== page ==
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Last modified: Monday, October 24, 2005

Rare and out-of-print films now available at IU through digitization

Oct. 24, 2005

BLOOMINGTON, Ind. -- More than 125 rare and out-of-print films are now available for research and instruction thanks to Indiana University's yearlong project to digitize films from the Lilly Library's historic David S. Bradley Film Collection.

In his first film performance, Charlton Heston appeared in the 1941 film "Peer Gynt." Because of Indiana University's efforts to digitize this and other rare or out-of-print films from the Lilly Library's historic David C. Bradley Film Collection, the film is now available for research and instruction. It was recently screened at the Louvre Museum to complement an exhibition there.

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With funding from the National Endowment for the Arts, the IU Digital Library Program has transferred the 16mm films to master videotapes and DVD-viewing copies. The films, many of which are in the public domain but unavailable commercially, include silent comedies as well as forgotten gems featuring Harold Lloyd (best remembered as the man dangling from a clock tower in the 1923 classic Safety Last) and Pearl White (who famously evaded danger when she was tied to railroad tracks in the episodic series The Perils of Pauline). The films were selected by IU faculty members for their importance to instruction and research.

The DVDs are accessible nationwide through inter-library loan to academic borrowers and independent scholars, thereby making these important works broadly available to researchers who otherwise would have to travel to Bloomington to view the fragile films on a special screening machine.

"Digitizing these important films is an essential step in preserving our prints," said Kristine Brancolini, project leader and director of IU's Digital Library Program. "Creating high-quality surrogates that teachers, researchers and students can use reduces wear and tear of the original film." The films themselves are housed in IU's off-site facility, where an environment of 50 degrees and 30 percent relative humidity provides ideal conditions for long-term preservation.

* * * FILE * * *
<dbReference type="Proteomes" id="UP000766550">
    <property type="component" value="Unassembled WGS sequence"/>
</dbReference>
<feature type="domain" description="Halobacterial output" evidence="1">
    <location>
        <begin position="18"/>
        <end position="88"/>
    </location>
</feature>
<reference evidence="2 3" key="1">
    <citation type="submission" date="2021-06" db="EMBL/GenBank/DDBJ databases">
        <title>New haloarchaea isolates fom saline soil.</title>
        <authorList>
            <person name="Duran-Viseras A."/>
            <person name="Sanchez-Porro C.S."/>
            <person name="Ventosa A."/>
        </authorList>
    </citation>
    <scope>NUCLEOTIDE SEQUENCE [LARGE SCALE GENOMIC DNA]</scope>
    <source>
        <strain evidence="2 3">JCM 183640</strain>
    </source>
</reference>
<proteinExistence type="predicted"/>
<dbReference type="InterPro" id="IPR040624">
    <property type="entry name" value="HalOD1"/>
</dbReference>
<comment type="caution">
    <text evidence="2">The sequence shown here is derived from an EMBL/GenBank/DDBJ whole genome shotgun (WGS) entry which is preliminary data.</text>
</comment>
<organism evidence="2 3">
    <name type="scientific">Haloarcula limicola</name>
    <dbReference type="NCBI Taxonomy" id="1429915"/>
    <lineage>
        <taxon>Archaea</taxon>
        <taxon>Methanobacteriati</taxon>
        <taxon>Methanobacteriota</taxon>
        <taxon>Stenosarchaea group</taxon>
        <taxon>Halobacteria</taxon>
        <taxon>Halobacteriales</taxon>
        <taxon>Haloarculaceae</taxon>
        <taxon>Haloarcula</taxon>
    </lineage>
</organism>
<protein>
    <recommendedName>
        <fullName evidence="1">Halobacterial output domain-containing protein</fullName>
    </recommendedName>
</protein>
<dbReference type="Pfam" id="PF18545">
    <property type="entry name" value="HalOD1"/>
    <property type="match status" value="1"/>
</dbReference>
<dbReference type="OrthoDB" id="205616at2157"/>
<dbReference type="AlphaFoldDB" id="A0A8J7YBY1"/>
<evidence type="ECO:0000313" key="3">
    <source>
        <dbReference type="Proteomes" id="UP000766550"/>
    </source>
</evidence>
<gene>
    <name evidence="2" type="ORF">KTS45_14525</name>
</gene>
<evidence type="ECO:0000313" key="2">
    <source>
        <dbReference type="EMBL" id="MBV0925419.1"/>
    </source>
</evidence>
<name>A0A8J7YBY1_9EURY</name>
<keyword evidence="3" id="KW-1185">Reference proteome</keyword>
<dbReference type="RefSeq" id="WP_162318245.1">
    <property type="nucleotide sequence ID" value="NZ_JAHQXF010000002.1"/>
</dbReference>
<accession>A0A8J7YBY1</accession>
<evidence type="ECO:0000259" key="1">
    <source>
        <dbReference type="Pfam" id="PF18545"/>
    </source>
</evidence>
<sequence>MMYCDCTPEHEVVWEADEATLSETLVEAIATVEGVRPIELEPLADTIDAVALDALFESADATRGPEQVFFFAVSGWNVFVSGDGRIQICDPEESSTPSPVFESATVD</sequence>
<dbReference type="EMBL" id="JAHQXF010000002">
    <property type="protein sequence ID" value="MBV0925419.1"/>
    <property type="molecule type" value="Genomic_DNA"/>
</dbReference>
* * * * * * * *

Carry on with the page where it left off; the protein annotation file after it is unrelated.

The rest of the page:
"Projection always brings the risk of damage to a film print," Brancolini said. "Because we have transferred the films to video, we will feel freer to allow screenings of the prints, both by university faculty and by film societies."

"It's a huge step forward in preservation, and a huge step forward in access," said Chris Anderson, associate professor in IU's Department of Communication and Culture, who has shown several of the Bradley collection films in the introductory class he teaches on the history of Hollywood. "It's very laborious to get projectors to a screening facility, but it's simple to take a DVD. And the quality of the transfers is very high. This is a special resource for the university."

Pearl White, shown here being pulled from a manhole, starred in 224 films from 1910 to 1924, including 15 episodes from the popular silent series "The Perils of Pauline." IU transferred nine of her episodic adventures from film to DVD. These episodes, once presumed lost, are part of the rich collection of rare films now available to scholars nationwide.

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The resource is already proving popular. Curators from the Louvre requested Bradley's 1941 silent film Peer Gynt, which features a 16-year-old Charlton Heston in his film debut,to complement a museum exhibition. CNN producers sought early footage of Heston for a video profile. IU film studies professors are revising syllabi to include silent films featuring behind-the-scenes glimpses of Hollywood's earliest film studios.

The Lilly Library, IU's library for rare books, manuscripts and special collections, is one of the nation's premier libraries for primary research materials. Among its noteworthy collections are the papers of noted filmmakers including John Ford, Orson Welles and Peter Bogdanovich, along with materials such as film and television scripts and press kits.

Bequeathed to the Lilly Library in 1997, the Bradley Film Collection represents one of the most comprehensive private collections of films ever assembled. From American masterpieces to French avant-garde, the 3,200 films in the collection are complemented by manuscripts, books and periodicals devoted to Bradley's life and work as a film historian. The Bradley Film Collection is the library's first acquisition of a major film collection.

IU has a long and distinguished history in film studies, pioneering the development of film courses for the humanities in the 1960s and creating one of the first film studies programs. Today, the program is fully integrated into the Department of Communication and Culture.

The IU Libraries represent one of the most extensive library collections in the country and circulate more than 1.5 million items yearly to IU students, faculty, staff, other institutions of higher education, and citizens of the state, who enjoy free and open access to the collections.

For more information:

David Bradley Film Collection:

IU Digital Library Program:

Lilly Library: